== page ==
Remote sensing of forest health : the detection and mapping of Thaumastocoris peregrinus damage in plantation forests.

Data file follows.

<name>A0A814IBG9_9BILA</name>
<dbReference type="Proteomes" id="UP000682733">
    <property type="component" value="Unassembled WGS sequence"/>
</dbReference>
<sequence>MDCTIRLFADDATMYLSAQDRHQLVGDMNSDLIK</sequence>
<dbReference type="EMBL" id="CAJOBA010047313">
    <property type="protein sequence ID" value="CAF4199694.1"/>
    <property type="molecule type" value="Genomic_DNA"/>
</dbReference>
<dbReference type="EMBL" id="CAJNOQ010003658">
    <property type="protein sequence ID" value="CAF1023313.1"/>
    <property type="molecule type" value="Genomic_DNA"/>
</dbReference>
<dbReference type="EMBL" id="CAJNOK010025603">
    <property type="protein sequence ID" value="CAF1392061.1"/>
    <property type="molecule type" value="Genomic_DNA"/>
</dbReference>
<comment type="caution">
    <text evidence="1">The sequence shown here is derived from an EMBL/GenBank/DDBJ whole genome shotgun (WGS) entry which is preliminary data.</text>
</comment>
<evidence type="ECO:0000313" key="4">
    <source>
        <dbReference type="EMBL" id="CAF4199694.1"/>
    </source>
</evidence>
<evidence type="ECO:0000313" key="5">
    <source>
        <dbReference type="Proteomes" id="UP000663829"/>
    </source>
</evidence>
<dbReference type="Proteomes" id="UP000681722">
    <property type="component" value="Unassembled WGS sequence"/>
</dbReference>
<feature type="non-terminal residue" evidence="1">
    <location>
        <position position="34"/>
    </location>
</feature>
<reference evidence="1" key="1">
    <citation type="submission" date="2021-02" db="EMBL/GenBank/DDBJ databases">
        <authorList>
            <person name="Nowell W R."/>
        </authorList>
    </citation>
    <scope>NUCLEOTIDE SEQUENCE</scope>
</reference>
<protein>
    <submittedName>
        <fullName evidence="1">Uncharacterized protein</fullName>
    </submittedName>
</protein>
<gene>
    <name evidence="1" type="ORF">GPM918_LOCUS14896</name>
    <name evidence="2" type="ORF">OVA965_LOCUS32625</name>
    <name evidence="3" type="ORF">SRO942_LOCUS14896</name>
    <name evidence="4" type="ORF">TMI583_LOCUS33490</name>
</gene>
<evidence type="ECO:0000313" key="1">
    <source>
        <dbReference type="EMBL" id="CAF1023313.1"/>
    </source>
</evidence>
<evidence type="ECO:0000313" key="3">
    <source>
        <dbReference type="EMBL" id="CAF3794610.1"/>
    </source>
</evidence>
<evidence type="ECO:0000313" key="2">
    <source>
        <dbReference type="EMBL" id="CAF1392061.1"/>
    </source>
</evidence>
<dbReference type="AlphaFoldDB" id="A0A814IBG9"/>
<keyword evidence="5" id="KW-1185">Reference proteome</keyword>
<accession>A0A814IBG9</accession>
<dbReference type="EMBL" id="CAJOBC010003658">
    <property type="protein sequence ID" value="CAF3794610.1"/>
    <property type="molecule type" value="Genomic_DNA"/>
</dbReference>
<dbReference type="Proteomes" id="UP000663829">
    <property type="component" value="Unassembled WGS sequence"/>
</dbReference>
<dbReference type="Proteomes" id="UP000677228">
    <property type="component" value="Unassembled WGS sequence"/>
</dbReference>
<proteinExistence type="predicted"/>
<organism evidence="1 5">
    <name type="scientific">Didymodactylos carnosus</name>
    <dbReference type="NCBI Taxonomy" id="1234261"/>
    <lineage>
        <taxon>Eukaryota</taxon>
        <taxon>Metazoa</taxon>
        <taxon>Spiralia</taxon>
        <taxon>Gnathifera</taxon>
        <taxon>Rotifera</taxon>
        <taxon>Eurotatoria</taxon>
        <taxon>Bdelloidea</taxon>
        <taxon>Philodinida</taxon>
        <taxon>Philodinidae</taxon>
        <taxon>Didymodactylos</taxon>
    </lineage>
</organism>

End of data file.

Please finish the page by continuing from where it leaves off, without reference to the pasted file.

Thaumastocoris peregrinus (T. peregrinus) is a sap-sucking insect that feeds on Eucalyptus leaves. It poses a major threat to the forest sector by reducing the photosynthetic ability of the tree, resulting in stunted growth and even death of severely infested trees. The foliage of the tree infested with T. peregrinus turns into a deep red-brown colour starting at the northern side of the canopy but progressively spreads to the entire canopy. The monitoring of T. peregrinus and the effect it has on plantation health is essential to ensure productivity and future sustainability of forest yields. Insitu hyperspectral remote sensing combined with greater availability and lower cost of new generation multispectral satellite data, provides opportunities to detect and map T. peregrinus damage in plantation forests. This research advocates the development of remote sensing techniques to accurately detect and map T. peregrinus damage, an assessment that is critically needed to monitor plantation health in South Africa. The study first provides an overview of how improvements in multispectral and hyperspectral technology can be used to detect and map T. peregrinus damage, based on the previous work done on the remote sensing of forest pests. Secondly, the utility of field hyperspectral remote sensing in predicting T. peregrinus damage was tested. High resolution field spectral data that was resampled to the Hyperion sensor successfully predicted T. peregrinus damage with high accuracies using narrowband normalized indices and vegetation indices. Field spectroscopy was further tested in predicting water stress induced by T. peregrinus infestation, in order to identify early physiological stages of damage. A neural network algorithm successfully predicted plant water content and equivalent water thickness in T. peregrinus infested plantations. The result is promising for forest health monitoring programmes in detecting previsual physiological stages of damage. The analysis was then upscaled from field hyperspectral sensing to spaceborne sensing using the new generation WorldView-2 multispectral sensor, which contains key vegetation wavelengths. Partial least squares regression models were developed from the WorldView-2 bands and indices and significant predictors were identified by variable importance scores. The red edge and near-infrared bands of the WorldView-2 sensor, together with pigment specific indices predicted and mapped T. peregrinus damage with high accuracies. The study further combined environmental variables and vegetation indices calculated from the WorldView-2 imagery to improve the prediction and mapping of T. peregrinus damage using a multiple stepwise regression approach. The regression model selected the near infrared band 8 of the WorldView-2 sensor and the temperature dataset to predict and map T. peregrinus damage with high accuracies on an independent test dataset. This research contributes to the field of knowledge by developing innovative remote sensing techniques that can accurately detect and map T. peregrinus damage using the new generation WorldView-2 sensor. The result is significant for forest health monitoring and highlights the importance of improved sensors which contain key vegetation wavelengths for plantation health assessments.